Understanding Your Baby's Teething Timeline & How to Soothe a Teething Baby

Oral Explorers

One of the first developed sensory areas we have at birth is in the mouth. Many babies use their mouths to explore the world around them. They do this by sticking their hands or feet into their mouths or sucking on a blanket or pacifier. It’s these types of sensations that draw a baby’s attention to the feelings of discomfort that come about during teething.

Don’t Be Fooled

At some point in your baby’s development, you may begin to see tiny white or yellow dots on the gums. Although these are commonly mistaken for baby teeth attempting to break the surface of the gums, they are actually gingival cysts called Bohn’s nodules, and they typically go away on their own without any intervention or treatment.

Unexpected symptoms

Between four months through around the first year after birth, parents may notice some symptoms that seem like their baby is fighting off a cold. Some babies may display irritability, higher body temperatures (although a true temperature of over 100.4 degrees is a sign of illness), congestion or a runny nose. These all may be signs that your baby is teething and not actually sick. Although teething has not been proven to bring on a cold, the stress involved may make babies more susceptible to illness. The most common symptoms are mouth sensitivity, specifically at the site of discomfort, and drooling.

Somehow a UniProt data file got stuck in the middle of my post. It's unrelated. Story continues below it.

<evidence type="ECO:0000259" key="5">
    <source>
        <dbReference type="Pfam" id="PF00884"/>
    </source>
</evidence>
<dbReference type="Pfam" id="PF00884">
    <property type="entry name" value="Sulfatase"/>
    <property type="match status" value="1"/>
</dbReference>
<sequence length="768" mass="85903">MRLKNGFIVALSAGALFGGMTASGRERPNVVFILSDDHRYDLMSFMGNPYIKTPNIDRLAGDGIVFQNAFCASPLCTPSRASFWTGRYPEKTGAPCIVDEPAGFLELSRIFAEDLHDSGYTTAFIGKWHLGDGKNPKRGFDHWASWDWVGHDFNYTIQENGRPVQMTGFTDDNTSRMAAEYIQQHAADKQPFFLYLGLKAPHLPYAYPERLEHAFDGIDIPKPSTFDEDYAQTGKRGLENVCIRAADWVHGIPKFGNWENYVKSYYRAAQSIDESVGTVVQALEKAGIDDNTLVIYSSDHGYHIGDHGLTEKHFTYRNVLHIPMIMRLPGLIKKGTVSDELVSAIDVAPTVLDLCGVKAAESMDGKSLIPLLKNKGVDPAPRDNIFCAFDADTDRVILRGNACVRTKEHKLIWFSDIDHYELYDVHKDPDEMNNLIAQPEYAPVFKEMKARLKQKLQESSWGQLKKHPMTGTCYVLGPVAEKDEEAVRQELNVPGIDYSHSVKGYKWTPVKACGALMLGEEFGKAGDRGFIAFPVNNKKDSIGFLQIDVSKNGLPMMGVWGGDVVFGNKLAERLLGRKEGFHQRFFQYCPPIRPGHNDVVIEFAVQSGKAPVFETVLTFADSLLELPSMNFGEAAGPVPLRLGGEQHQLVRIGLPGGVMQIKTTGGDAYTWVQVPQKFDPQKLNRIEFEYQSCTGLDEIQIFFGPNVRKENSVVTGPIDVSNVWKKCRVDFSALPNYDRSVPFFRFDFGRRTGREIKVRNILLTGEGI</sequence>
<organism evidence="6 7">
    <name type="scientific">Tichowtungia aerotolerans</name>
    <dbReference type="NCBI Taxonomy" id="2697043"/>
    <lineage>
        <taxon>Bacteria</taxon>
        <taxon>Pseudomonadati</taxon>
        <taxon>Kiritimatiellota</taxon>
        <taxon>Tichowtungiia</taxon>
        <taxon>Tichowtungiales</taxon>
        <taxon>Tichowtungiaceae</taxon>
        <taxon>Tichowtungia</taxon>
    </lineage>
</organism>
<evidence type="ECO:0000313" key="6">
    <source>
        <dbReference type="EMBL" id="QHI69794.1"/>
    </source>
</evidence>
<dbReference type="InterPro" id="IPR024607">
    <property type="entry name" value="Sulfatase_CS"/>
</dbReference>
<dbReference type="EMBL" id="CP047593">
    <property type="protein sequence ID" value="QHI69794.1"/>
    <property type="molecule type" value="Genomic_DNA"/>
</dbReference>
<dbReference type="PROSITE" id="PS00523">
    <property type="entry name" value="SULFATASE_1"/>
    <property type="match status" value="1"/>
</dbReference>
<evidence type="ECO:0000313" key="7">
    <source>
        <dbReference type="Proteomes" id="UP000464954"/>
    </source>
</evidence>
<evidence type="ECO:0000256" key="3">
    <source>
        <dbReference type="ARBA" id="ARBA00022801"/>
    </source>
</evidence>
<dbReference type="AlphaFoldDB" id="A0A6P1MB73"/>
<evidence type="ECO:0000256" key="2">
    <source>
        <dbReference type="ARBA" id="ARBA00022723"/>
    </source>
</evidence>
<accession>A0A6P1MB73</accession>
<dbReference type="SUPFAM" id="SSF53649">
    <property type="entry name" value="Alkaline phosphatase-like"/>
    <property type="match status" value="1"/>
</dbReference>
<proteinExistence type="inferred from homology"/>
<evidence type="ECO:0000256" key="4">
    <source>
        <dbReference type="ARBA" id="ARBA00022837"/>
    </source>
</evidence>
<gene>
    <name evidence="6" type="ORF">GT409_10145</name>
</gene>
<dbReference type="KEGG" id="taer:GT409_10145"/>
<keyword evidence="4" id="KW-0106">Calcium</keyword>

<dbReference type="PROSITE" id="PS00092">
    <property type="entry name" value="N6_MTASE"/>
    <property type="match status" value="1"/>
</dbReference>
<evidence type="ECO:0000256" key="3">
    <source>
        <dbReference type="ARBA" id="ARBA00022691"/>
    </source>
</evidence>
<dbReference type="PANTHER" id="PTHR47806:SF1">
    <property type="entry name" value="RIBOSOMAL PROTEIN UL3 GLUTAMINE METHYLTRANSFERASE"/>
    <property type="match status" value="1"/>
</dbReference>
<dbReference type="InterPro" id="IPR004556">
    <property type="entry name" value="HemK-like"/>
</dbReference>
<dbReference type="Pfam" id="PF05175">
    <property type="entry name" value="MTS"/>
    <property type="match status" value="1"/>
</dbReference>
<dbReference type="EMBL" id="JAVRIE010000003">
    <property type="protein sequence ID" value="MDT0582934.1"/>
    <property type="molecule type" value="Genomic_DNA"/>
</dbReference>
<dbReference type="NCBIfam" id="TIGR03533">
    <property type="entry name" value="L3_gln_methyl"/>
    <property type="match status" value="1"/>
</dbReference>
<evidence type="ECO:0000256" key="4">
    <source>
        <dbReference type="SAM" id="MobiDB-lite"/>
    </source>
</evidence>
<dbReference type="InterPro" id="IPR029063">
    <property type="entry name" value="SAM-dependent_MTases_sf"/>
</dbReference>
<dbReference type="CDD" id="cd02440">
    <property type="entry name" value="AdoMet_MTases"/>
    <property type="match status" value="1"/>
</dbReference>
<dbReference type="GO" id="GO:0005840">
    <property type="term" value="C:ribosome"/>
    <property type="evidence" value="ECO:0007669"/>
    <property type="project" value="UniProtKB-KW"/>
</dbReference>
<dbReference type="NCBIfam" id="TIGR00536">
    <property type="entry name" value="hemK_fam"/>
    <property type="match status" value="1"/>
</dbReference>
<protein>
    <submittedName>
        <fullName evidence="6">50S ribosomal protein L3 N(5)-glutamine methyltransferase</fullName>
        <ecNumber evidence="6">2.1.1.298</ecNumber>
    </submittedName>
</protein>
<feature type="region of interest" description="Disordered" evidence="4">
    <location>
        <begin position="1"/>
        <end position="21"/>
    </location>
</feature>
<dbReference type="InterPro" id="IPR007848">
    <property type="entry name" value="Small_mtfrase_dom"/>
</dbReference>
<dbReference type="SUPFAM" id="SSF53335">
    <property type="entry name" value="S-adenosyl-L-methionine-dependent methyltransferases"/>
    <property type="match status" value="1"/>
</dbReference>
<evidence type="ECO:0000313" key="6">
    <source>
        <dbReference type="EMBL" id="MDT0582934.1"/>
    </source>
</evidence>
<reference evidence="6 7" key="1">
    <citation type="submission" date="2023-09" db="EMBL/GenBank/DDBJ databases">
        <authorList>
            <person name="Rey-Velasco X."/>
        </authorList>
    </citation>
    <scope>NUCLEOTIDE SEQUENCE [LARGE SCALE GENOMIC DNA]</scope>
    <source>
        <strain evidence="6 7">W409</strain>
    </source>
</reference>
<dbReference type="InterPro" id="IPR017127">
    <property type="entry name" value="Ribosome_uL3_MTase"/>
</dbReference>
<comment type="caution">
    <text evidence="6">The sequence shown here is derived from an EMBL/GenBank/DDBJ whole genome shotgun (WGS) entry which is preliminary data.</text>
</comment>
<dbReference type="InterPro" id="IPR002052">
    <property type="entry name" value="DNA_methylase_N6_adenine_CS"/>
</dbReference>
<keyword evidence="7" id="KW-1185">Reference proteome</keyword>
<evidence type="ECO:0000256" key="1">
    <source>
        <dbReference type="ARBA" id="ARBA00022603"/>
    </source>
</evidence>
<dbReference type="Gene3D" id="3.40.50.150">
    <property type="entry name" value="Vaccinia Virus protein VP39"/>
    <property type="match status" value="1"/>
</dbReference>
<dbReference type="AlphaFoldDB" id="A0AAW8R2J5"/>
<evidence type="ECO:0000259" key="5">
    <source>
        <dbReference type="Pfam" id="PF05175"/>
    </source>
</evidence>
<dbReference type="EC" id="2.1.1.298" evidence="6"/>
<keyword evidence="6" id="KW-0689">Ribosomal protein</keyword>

6-10 Months before First Sighting

Although every baby is different and unique in terms of their development, most parents can expect to see the first sight of new teeth coming through between 6 to 10 months. Some babies can have teeth earlier and some won’t even have any teeth come through on their first birthday!

Helpful Remedies for the Pain

It’s difficult to see our babies in pain, especially at an age where they can’t communicate to us exactly where they are hurting. If they’re showing signs that they may be teething, here are a few helpful ways on how to soothe a teething baby.

Use clean fingers to massage the gums
- Offer a frozen or wet washcloth
- Offer a teething biscuit
- After consulting with your doctor, Tylenol may be appropriate

If All Else Fails

If you're having a rough time and you've tried everything you can think of, don't forget that there are medical professionals you can call and ask how to soothe a teething baby. You can call your local pediatrician or family dentist and see what alternative methods they would recommend. Try to avoid any gels that have the ingredient benzocaine. Although they are known to numb the gums, the FDA has warned parents against certain harmful side effects. Another popular alternative is amber bracelets and necklaces. These items may pose potential choking hazards and there has no scientific evidence to support any soothing properties.

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